Copy-Item -path $WinAdk\Media\EFI” -Destination $WinPETemp\PEDrive\” -Recurse
New-Item -ItemType Directory -Path $WinPETemp\Mount” –Force 

 

With all the files in place, the next step is to mount and add the WinPE packages to the base WinPE image. The next set of commands will mount the image and add these from the ADK.

Mount-WindowsImage -ImagePath $WinPETemp\PEDrive\Sources\boot.wim” -Index 1 –path $WinPETemp\Mount”
Add-WindowsPackage -PackagePath $WinAdk\Winpe_OCS\WinPE-WMI.cab” -Path $WinPeTemp\Mount” –IgnoreCheck
Add-WindowsPackage -PackagePath $WinAdk\Winpe_OCS\en-us\WinPE-WMI_en-us.cab” -Path $WinPeTemp\Mount” -IgnoreCheck
Add-WindowsPackage -PackagePath $WinAdk\Winpe_OCS\WinPE-WMI.cab” -Path $WinPeTemp\Mount” –IgnoreCheck
Add-WindowsPackage -PackagePath $WinAdk\Winpe_OCS\en-us\WinPE-WMI_en-us.cab” -Path $WinPeTemp\Mount” –IgnoreCheck
Add-WindowsPackage -PackagePath $WinAdk\Winpe_OCS\WinPE-NetFx.cab” -Path $WinPeTemp\Mount” –IgnoreCheck
Add-WindowsPackage -PackagePath $WinAdk\Winpe_OCS\en-us\WinPE-NetFx_en-us.cab” -Path $WinPeTemp\Mount” –IgnoreCheck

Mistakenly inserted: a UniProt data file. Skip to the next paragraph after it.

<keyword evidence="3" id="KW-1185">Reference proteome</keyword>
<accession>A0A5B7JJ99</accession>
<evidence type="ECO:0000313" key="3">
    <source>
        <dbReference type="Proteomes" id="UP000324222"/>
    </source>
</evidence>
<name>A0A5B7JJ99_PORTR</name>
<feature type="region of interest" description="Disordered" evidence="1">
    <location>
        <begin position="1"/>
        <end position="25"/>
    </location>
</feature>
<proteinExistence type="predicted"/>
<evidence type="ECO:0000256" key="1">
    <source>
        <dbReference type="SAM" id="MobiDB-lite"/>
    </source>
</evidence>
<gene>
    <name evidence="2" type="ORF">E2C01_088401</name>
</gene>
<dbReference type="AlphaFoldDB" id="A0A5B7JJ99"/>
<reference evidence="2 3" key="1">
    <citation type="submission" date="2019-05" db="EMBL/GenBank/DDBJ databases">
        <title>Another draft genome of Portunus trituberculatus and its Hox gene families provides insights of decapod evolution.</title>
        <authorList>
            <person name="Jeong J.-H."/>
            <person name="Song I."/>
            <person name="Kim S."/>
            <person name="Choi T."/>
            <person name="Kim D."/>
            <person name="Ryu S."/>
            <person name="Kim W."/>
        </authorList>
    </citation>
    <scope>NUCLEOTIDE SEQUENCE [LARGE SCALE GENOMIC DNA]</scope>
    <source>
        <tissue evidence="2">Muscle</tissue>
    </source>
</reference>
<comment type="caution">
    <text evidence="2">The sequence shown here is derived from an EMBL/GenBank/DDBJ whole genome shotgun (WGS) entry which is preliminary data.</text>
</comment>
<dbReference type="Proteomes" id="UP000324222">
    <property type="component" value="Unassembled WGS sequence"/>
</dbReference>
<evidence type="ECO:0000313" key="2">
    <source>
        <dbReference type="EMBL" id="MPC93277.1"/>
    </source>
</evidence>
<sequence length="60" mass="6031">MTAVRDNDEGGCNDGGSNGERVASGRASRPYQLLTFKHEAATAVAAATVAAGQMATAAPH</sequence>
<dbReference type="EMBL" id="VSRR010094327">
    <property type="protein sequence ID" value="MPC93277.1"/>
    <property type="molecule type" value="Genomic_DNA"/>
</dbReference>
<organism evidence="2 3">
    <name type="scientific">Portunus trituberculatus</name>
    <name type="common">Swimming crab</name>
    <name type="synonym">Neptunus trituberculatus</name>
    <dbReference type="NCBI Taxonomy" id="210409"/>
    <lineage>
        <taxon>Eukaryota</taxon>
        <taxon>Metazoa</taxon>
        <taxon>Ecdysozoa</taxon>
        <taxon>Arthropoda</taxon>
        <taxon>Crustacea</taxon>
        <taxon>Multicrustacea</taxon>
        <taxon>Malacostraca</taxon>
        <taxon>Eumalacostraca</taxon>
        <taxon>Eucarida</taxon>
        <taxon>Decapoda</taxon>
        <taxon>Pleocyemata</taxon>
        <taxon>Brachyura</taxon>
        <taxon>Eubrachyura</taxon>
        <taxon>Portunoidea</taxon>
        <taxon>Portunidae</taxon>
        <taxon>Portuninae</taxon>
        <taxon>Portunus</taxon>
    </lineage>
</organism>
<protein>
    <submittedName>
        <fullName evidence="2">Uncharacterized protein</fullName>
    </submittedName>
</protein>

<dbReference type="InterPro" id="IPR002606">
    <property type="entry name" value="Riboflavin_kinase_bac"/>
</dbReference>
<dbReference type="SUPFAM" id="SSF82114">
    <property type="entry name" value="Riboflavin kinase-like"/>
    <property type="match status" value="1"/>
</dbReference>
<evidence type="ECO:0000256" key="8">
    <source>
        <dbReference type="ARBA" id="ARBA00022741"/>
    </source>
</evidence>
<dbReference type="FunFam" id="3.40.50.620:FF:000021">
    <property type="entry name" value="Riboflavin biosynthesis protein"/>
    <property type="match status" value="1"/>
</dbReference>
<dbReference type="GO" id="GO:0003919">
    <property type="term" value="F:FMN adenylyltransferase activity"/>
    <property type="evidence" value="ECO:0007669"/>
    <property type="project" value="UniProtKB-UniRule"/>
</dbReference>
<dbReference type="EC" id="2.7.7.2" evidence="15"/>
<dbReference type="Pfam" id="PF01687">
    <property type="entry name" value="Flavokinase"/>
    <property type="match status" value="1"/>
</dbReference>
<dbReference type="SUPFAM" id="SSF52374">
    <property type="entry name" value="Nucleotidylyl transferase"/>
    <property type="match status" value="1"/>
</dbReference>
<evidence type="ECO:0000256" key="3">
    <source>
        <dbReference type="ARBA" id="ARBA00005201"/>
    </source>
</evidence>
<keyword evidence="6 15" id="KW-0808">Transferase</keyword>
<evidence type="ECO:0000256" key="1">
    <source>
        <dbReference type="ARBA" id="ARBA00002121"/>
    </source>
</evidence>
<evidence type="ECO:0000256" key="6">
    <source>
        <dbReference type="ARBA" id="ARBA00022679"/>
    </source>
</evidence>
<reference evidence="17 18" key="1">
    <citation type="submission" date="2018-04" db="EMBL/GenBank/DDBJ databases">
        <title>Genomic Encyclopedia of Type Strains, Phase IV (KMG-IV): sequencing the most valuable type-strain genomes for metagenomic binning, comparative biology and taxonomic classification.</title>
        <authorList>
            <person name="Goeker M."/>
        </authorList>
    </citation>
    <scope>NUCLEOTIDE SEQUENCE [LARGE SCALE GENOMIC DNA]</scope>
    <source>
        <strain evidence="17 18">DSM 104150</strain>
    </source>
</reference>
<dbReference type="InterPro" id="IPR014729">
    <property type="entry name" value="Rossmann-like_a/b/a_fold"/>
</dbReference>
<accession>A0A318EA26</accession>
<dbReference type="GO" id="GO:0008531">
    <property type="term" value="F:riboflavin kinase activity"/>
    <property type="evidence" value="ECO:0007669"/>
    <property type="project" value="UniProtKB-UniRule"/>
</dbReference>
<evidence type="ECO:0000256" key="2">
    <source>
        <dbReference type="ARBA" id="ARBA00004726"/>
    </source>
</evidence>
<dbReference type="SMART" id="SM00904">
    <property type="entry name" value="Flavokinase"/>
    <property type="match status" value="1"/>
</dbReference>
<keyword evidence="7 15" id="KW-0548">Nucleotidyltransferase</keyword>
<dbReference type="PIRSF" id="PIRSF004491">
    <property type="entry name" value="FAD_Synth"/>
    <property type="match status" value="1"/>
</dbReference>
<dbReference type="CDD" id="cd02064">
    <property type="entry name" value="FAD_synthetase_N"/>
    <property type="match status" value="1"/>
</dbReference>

Add-WindowsPackage -PackagePath $WinAdk\Winpe_OCS\WinPE-Scripting.cab” -Path $WinPeTemp\Mount” –IgnoreCheck
Add-WindowsPackage -PackagePath $WinAdk\Winpe_OCS\en-us\WinPE-Scripting_en-us.cab” -Path $WinPeTemp\Mount” –IgnoreCheck
Add-WindowsPackage -PackagePath $WinAdk\Winpe_OCS\WinPE-PowerShell.cab” -Path $WinPeTemp\Mount” –IgnoreCheck
Add-WindowsPackage -PackagePath $WinAdk\Winpe_OCS\en-us\WinPE-PowerShell_en-us.cab” -Path $WinPeTemp\Mount” –IgnoreCheck
Add-WindowsPackage -PackagePath $WinAdk\Winpe_OCS\WinPE-DismCmdlets.cab” -Path $WinPeTemp\Mount” –IgnoreCheck
Add-WindowsPackage -PackagePath $WinAdk\Winpe_OCS\en-us\WinPE-DismCmdlets_en-us.cab” -Path $WinPeTemp\Mount” –IgnoreCheck
Add-WindowsPackage -PackagePath $WinAdk\Winpe_OCS\WinPE-EnhancedStorage.cab” -Path $WinPeTemp\Mount” –IgnoreCheck